Stephen Hawking died on Einstein's birthday because everything in the cosmos is connected  3/14/2018 1:33:06 PM   Marcus Gilmer

As the world reels from the death of Stephen Hawking, one of the great science minds in all of history, admirers are taking some solace in a few coincidences surrounding Hawking's birthday and the date of his passing.

It's long been known that Hawking's birthday, January 8, 1942, fell on the 300th anniversary of the death of another great science mind, Galileo Galilei. 

But the day of his death, in the early hours of March 14, 2018 at his home in Cambridge, England, happened to coincide with the birthday of yet another genius: Albert Einstein, born March 14, 1879.

Stephen Hawking was born January 8, 1942, on the 300th anniversary of Galileo's death. He died today, March 14th, on the anniversary of Einstein's birth. Time is circular - no beginning, no end.

— Warren Leight (@warrenleightTV) March 14, 2018

Stephen Hawking died on Einstein's birthday, and was born on the 300th anniversary of the death of Galileo.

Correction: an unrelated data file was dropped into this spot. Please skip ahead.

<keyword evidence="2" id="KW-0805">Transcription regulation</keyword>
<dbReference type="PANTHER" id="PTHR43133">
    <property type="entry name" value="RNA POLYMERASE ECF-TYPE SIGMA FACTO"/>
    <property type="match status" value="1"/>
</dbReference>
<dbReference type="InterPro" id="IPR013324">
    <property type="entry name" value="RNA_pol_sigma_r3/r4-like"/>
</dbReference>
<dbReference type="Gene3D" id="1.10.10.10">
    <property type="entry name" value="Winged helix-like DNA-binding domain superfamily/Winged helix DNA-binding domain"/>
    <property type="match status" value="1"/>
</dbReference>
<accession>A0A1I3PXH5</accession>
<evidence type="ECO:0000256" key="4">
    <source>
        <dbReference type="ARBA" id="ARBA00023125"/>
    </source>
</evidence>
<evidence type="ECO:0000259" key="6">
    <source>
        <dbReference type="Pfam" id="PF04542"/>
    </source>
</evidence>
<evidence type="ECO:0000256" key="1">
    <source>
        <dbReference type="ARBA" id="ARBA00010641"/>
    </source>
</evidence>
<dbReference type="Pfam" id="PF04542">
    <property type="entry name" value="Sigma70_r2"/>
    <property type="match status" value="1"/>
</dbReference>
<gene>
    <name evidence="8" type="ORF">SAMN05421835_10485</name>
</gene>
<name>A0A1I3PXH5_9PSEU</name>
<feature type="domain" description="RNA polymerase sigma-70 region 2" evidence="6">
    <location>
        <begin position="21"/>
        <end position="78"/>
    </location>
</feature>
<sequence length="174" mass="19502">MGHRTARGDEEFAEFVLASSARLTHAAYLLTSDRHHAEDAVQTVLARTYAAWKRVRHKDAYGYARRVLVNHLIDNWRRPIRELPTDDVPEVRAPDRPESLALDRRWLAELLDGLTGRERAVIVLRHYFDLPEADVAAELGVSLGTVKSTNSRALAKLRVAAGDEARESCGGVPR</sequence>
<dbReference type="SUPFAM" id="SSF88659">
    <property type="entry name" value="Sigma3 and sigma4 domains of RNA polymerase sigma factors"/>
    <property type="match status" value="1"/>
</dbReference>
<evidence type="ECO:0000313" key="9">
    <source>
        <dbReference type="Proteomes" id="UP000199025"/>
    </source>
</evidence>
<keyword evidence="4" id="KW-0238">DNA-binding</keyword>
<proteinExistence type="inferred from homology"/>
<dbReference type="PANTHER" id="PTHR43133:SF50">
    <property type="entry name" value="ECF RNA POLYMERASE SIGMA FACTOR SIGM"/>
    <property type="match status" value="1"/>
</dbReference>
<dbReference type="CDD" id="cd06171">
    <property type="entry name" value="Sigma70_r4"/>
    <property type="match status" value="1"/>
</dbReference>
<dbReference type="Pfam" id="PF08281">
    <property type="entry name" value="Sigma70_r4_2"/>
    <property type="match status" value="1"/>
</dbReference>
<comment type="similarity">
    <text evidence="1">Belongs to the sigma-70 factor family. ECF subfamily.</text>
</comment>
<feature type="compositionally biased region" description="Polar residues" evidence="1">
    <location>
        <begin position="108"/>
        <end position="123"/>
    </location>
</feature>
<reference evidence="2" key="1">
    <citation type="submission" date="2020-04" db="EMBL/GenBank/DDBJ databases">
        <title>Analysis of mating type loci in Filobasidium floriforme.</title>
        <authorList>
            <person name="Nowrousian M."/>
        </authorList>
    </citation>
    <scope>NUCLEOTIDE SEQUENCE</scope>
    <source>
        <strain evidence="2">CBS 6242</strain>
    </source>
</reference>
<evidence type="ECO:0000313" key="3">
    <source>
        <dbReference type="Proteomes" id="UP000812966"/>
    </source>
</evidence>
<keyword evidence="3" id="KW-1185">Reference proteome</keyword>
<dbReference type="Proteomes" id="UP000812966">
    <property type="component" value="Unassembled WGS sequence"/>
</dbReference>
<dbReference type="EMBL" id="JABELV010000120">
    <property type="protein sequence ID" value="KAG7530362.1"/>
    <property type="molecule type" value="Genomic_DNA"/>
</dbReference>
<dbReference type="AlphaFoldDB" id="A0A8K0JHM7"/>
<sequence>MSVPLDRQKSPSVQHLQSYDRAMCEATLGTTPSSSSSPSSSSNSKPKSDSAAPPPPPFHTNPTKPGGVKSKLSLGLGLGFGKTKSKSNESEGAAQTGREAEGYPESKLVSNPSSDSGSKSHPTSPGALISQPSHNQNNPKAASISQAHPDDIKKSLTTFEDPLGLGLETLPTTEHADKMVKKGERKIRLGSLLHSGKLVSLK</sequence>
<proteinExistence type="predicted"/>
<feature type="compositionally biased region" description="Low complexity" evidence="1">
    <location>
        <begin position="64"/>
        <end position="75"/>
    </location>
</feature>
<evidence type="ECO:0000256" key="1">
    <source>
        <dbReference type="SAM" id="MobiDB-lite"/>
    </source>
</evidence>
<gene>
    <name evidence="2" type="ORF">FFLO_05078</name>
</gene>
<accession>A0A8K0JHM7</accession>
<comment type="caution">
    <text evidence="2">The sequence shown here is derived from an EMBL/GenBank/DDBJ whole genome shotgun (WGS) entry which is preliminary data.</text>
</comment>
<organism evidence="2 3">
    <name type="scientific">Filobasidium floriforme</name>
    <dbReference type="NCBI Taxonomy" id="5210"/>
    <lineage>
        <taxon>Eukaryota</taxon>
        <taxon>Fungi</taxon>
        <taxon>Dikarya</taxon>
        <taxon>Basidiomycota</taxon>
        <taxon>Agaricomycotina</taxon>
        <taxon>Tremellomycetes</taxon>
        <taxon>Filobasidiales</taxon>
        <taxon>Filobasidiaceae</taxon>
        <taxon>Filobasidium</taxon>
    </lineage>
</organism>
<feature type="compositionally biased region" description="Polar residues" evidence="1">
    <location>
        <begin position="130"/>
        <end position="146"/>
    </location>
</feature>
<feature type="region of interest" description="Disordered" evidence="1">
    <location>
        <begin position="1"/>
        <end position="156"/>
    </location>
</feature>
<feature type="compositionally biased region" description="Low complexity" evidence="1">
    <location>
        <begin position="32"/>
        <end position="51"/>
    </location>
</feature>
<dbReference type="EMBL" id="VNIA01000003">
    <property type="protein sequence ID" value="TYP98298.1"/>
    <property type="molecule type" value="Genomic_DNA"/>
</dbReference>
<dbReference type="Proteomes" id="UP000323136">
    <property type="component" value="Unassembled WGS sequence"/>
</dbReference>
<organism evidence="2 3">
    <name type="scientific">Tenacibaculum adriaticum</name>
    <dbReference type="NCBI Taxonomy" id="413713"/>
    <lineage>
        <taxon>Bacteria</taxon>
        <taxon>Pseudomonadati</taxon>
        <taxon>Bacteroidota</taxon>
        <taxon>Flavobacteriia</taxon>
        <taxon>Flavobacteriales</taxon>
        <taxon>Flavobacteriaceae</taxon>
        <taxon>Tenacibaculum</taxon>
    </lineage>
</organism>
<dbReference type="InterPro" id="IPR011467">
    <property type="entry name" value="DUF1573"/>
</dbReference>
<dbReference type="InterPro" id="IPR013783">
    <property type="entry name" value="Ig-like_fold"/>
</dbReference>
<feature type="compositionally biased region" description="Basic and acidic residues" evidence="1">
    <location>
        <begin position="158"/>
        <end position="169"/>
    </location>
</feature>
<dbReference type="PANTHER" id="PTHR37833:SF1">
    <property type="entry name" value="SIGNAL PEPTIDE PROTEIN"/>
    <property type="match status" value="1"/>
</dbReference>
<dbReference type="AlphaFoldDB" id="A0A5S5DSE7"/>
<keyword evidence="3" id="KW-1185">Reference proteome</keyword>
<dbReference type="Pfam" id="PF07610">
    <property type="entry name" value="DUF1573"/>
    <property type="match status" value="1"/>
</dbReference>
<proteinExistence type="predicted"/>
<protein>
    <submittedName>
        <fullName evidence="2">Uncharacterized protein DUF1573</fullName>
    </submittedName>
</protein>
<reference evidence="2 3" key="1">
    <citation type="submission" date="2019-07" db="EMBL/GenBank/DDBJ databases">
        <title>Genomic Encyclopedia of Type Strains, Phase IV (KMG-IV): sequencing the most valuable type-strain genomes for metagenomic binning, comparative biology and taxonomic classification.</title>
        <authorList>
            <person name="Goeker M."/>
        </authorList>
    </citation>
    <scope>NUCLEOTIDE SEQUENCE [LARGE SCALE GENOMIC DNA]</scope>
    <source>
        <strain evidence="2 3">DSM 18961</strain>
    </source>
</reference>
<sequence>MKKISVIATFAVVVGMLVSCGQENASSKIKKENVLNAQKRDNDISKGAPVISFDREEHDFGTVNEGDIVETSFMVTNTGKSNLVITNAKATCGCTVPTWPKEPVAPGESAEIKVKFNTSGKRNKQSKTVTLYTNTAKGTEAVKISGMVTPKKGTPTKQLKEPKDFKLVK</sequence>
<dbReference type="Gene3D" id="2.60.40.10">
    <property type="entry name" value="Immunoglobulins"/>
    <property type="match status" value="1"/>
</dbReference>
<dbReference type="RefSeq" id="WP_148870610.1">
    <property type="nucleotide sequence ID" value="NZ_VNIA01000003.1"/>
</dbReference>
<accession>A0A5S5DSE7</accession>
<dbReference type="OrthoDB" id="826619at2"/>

3 giants of modern cosmology.
How symbolic.

— 𝕓𝕣𝕠𝕜𝕖𝕝𝕪𝕟𝕚𝕥𝕖 (@nuffsaidNY) March 14, 2018

Stephen Hawking was born on the 300th death anniversary of Galileo Galilei, and died on the 139th birth anniversary of Albert Einstein.

Gravity is indeed deterministic.

— Dr. Karan Jani (@AstroKPJ) March 14, 2018

Stephen Hawking has died on Albert Einstein's birthday. After all, Time is relative.#stephenhawking

— Madhavan Narayanan (@madversity) March 14, 2018

One more note: March 14 is also Pi Day — 3/14, 3.14, get it? — a math-related holiday (not to be confused with, say, Pie Day). Equating Hawking with what may seem like a silly "holiday" based on a numerical coincidence may seem superfluous and like its minimizing Hawking's genius and accomplishments. 

But Hawking had a sense of humor about things (anyone who's seen his cameos on The Simpsons know this) and connecting Hawking to a day about math is hardly the worst way to remember him. 

Of course, Hawking's genius, as well as Einstein's and Galileo's, are greatness that far exceeds such happenstance. 

But that these three great minds somehow, no matter how tangentially, are connected by anything is a pretty good argument for the existence of cosmic thread that binds everything together. And in a time of chaos, there's oddly something comfortable about that. 

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